3 Steps to Becoming a Bodyguard

Author: Manny OG

Becoming a bodyguard or Close Protection Officer (CPO) may seem like an odd career choice, but due to the current global climate, it’s actually a great business to start. For one, you don’t necessarily need any additional employees when you’re starting out, and you can begin with a low capital investment, such as yourself. However, it is risky and sometimes deadly. But if this seems like a job you’d be interested in pursuing, here are some steps you can follow to reach that goal.

  1. Research

Before anything, carry out a very extensive research as to what you want to get out of it, what it takes to become one. Read books and articles, watch video clips, study every information you come across, ask questions to people who are or have been in the business. Understand the do’s and don’ts, pros and cons, the myths and facts of being a bodyguard. Visit approved training centers and chat with the trainers, ask every question possible, find out if they are licensed and how many trainers they have and the scope of their training. A good bodyguard starting out is often dependent on his training, with crappy training comes crappy service. Also, if you have identified a prospective trainer, investigate them thoroughly, find out more information on them from people who might know them. This is very important, speaking from experience you do not want to end up with an abusive and quick tempered trainer, you will end up discouraged and demoralized. You are better off with a mild-mannered individual with patience and ability to teach.


   2. Training

By now you have decided that you are going to become a bodyguard, so you need to start your training. You have to learn the theory and practical, make sure the trainer does not rush the training, dissect every information carefully and ask questions when and where necessary. Take notes, have an audio recording device too, they come in very handy. Your trainer must teach you things like risk and threat assessments, first-aid, composure, observational and surveillance skills. If you have other trainees like you there as well, make sure they’re co-operative and easy to work with as a team, if they’re not, quickly call the attention of the trainer. This is very important, your fellow trainees can set you up for failure and also discourage you to a point where you’d want to quit. Training should also include self-defense and Close Quarter Combat (CQC) and firearms, these are especially useful skills to develop if you intend working in risk and conflict zones. Your trainer should carry out good simulated physical outdoor drills and exercises like evasive driving as well. Apart from these, everything else can be learned in a classroom.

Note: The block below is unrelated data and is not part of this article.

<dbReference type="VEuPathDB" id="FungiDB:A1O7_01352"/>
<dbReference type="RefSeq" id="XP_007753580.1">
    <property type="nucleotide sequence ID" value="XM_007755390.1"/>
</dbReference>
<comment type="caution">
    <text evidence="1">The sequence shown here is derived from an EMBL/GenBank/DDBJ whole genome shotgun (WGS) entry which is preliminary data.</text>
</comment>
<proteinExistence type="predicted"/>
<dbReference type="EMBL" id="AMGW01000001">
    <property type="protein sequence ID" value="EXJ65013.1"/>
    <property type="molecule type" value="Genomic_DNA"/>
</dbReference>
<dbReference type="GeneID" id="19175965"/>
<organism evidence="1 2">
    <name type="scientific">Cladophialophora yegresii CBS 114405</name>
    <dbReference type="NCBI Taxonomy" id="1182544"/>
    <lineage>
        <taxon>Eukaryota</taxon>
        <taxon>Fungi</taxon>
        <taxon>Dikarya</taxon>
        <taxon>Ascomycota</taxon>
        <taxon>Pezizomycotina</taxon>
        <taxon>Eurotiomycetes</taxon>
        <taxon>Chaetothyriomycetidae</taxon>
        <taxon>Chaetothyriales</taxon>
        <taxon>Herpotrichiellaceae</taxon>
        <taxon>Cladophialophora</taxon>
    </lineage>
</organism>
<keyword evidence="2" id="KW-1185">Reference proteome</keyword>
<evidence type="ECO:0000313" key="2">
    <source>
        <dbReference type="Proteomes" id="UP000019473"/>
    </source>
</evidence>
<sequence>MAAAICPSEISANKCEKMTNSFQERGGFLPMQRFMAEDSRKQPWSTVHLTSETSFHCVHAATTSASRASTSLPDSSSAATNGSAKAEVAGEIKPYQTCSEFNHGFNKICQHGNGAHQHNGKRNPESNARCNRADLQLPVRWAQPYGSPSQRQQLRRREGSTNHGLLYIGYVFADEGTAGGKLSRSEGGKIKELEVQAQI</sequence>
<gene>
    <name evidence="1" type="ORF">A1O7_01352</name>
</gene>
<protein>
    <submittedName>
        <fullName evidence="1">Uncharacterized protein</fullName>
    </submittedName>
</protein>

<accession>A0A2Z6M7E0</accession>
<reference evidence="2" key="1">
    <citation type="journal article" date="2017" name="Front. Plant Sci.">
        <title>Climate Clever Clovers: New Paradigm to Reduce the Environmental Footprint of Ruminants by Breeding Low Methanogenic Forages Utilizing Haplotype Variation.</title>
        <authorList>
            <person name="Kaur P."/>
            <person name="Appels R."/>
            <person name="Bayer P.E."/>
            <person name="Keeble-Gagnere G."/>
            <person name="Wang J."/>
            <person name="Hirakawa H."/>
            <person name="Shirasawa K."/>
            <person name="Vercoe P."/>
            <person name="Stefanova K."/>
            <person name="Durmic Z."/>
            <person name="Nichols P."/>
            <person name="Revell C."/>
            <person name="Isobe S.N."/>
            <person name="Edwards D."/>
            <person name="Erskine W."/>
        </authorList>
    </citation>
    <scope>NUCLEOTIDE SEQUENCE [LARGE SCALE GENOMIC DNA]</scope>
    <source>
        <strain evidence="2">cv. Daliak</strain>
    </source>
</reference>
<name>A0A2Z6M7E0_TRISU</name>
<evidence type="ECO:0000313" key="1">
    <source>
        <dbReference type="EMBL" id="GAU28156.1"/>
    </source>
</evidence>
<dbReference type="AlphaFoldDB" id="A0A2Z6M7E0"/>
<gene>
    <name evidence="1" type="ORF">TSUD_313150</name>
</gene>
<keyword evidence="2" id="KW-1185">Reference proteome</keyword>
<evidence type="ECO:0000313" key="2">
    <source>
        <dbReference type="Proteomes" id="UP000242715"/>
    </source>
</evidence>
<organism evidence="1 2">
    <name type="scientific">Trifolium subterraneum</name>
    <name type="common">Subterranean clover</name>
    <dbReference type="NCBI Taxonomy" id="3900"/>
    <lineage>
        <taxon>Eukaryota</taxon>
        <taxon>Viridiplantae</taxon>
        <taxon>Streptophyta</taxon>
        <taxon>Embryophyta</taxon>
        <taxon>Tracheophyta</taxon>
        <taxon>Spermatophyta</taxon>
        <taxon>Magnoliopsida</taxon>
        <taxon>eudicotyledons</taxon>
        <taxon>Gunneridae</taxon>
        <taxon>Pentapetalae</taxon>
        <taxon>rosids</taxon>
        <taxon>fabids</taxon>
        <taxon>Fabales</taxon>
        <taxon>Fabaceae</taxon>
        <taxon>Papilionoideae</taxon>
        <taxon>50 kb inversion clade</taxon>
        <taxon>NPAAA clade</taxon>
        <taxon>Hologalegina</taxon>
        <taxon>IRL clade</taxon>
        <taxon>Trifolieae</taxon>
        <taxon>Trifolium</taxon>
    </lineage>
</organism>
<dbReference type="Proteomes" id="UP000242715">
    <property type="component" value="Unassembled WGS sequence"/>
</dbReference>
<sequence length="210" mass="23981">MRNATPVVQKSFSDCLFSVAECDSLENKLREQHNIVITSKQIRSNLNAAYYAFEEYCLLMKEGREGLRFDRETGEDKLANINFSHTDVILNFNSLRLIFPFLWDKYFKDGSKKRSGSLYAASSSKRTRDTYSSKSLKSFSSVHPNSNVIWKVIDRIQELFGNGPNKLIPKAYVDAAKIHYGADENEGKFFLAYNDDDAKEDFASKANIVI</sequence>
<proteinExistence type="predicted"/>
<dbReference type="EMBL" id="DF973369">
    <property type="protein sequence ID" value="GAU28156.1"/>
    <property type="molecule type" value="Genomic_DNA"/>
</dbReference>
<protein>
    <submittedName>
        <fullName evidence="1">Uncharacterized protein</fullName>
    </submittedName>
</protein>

3. Networking

Meet and network with others in the security sector especially the police. While you might be a good bodyguard, chances are you’ll need to expand and get staff to meet the needs of added/more clients. If you have connections in the police, this can be a great way to find available people for the job. Many police officers do security work part-time, and they are a great choice for bodyguards because they already know how to handle very hard, scary and dangerous situations. You can make contact with them through local union meetings, advertising in the local newspaper or just dropping by the station to ask some questions. Having connections to the police in your area could also help you get leads about possible clients. After all, most of the people you would be protecting would go to the police first for help.

Market yourself properly. Obviously, an average person isn‘t going to have much need for a bodyguard, except in very unusual situations or conditions. That means you need to use your marketing ability to connect with the people most likely to use your services. While you may not have any famous people living in your area, you do have politicians and business leaders who sometimes are a target. A good idea might be to send personally written letters to some of the top people in your community. In the letters, be sure to talk about/say your experience and your services. Include a business card also. Attending events where these people might be present could also give you a chance to mix andsell yourselfto them.

Think about branching out. While having a bodyguard business is a low-priced way to get into the security business, you may want to think about expanding your services so you can reach a wider possible market. Home security systems and trained guard dogs are two areas that are also becoming more and more popular and might be complimentary offerings that you can provide.

For great street-validated training and videos that are useful for bodyguards, visit the Sharaf Online Video Library